I grew up in Hamden, Connecticut known as “The Land of the Sleeping Giant” for its 738-feet tall popular hiking mountain that, from a distance, indeed looks like its namesake. The Sleeping Giant got a rude awakening last week when an EF1 tornado ripped through the northern section of town bringing with it eight minutes of maximum 110mph winds. It wreaked havoc 600 yards wide and 9.5 miles long, leaving a path of uprooted and snapped hardwood and pine trees. The National Weather Service confirmed that it was indeed a tornado, not just a macro or microburst.
Because I’ve got lots of Sandwich Generation stuff going on right now, I make the 4-hour round-trip to the New Haven suburb with increasing regularity these days. I was almost out the door and on my way there the evening of the event when I got a text from my mom’s neighbor. “House is OK but neighborhood is bad. Possible tornado.”
House is OK? I didn’t know it might not have been OK, such was my ignorance. I wasn’t worried about my mom. Her safety had been ensured a few months ago. Instead of cowering in the basement of her home all alone as a natural disaster swirled around her, mom was with caring people in an area that fortunately was not in the tornado’s path.
“Our street fared well,” the neighbor continued, but Quinnipiac University area got hammered. Know two people who had trees come into their house. Like BAD. Road is blocked off, so don’t even bother heading down. Landscape is changed forever.”
That landscape changed forever part sounded ominous. Now I was itching to get there and see for myself. What I saw a couple of days later was eye popping, and I’ve brought pictures back to share with you. I rolled in just as most of the roads were opening up and the town of 60,000, about a third who were directly affected by the storm, were firing up their chainsaws and clearing away the rubble. Quinnipiac University, which was in the direct path of the storm, carried on with its graduation ceremonies just a few days after May 15th event as if nothing had happened. That’s how you know those kids are going to be just fine out there in the world. Not even a tornado can stop them.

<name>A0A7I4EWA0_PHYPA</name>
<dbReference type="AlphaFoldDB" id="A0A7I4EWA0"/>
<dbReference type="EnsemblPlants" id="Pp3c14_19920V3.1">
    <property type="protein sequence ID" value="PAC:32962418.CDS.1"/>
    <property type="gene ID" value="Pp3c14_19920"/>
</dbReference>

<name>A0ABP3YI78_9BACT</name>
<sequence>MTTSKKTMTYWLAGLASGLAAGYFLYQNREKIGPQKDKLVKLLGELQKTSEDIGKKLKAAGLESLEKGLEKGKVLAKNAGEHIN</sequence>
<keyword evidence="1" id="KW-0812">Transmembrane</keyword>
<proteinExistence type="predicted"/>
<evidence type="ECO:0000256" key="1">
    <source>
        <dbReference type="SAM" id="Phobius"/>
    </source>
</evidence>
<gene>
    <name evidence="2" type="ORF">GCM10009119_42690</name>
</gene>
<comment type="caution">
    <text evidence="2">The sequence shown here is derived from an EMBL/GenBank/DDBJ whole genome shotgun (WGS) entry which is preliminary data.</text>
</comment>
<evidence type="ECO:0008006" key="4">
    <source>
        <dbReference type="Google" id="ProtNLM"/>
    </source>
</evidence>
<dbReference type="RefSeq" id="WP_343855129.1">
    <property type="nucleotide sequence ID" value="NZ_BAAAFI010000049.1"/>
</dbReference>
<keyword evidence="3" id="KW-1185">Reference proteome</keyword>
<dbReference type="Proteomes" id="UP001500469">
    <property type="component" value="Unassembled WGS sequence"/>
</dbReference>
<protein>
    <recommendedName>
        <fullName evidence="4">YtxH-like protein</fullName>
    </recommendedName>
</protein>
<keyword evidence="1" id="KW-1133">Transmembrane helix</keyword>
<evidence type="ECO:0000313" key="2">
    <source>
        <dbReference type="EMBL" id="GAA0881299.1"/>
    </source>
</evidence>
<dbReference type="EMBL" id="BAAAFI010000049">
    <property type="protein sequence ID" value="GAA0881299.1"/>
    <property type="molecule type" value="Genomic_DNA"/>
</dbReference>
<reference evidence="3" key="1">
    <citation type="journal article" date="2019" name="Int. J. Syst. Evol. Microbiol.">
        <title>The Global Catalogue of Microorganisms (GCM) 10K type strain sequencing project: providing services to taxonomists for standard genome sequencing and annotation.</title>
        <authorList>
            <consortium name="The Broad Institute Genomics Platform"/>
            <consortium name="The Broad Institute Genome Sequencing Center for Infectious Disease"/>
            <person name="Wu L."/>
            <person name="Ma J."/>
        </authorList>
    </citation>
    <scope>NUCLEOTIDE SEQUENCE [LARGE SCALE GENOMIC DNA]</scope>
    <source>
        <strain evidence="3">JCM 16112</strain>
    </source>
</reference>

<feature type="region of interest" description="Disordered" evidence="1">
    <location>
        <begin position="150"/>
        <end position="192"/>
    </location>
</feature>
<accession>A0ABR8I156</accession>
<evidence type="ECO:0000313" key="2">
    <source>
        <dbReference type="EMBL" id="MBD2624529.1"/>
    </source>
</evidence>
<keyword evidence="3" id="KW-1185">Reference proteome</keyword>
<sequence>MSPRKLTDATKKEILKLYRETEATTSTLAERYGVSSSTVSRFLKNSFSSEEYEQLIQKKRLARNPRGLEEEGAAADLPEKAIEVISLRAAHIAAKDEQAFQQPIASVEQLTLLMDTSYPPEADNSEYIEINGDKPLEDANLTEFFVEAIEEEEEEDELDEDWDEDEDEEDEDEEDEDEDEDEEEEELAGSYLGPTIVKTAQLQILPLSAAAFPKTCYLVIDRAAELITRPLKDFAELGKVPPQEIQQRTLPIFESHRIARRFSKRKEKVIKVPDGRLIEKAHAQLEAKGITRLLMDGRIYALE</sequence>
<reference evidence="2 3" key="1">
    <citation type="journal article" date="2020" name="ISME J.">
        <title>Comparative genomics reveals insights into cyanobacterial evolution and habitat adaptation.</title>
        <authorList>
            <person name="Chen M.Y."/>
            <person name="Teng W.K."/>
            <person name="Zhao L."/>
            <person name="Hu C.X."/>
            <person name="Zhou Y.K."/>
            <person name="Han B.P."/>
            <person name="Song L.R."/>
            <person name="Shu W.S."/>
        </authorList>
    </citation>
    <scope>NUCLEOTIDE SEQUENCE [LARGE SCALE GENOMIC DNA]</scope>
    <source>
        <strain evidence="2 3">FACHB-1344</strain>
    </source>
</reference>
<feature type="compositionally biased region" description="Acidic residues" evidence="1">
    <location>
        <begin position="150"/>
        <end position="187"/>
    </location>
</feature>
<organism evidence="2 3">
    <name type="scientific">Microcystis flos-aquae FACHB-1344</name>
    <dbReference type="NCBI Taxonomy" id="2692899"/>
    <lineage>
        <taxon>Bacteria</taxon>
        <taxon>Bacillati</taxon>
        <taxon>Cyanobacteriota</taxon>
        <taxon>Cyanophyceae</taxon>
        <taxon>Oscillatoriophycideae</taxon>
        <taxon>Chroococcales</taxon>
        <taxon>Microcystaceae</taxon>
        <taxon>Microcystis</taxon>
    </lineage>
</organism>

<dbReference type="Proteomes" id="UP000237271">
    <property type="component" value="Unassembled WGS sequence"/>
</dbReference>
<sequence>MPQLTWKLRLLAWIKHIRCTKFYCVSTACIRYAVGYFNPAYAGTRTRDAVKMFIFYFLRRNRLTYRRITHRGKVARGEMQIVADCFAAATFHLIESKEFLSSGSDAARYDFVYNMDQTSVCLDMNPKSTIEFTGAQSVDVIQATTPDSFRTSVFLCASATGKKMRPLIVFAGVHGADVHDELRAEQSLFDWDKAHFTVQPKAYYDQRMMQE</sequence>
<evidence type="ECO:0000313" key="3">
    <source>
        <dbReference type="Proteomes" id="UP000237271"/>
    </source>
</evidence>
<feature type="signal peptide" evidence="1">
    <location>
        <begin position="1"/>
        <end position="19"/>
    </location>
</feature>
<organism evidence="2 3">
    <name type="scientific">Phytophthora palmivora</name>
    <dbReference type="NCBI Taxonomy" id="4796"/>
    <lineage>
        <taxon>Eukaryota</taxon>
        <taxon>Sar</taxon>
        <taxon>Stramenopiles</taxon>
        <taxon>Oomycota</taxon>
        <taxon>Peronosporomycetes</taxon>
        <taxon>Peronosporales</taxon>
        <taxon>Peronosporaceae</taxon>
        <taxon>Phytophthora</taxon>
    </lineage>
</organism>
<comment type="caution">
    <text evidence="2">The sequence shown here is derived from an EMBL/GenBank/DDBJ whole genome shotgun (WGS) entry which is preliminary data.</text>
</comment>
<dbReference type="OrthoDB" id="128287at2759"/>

Back when I was a kid experiencing a post-Wizard of Oz viewing anxiety attack about tornados, my parents would paraphrase the palace guard as they assured me that “Nobody sees a tornado in Connecticut, not no how, not no way.” They’d point to the hills that would thwart a tornado that even dared to try anything funny. It was good, solid parenting in the days before superstorms and a changing climate.
Given that this is the second Hamden tornado in thirty years, I don’t know what Hamden parents today say to their kids worried that their house will rise into the funnel, just like Dorothy’s. Can’t happen a third time?
All the best to my hometown as you rebuild. May the disaster aid funds flow your way and the insurance companies pay out big. Stay away from those fly-by-night contractors, and listen to Sleeping Giant Park officials who say to stay out of the park because “you should assume that there are branches that could fall, that could potentially injure or kill you.”
As I said to my BFFs with awe, “You lived through a tornado. I can’t believe it.”
“I was praying to the angels,” said one.
“Well, you hogged them up,” I told him.
The tornado literally grazed their house, having dropped a tree on the across-the-street neighbor’s home before moving on to the conservation land to the right and behind my friends’ home. At least a dozen trees were felled within 15 – 50 feet around them. Their cat snoozed in a wicker chair on the screened-in porch throughout the event. A robin sat on her nest, safe under the eaves of their rock-solid abode about which the tornado said “no thanks, don’t wanna wreck this one.”
That’s the kind of day it was in Hamden on May 15, 5:01 – 5:09pm.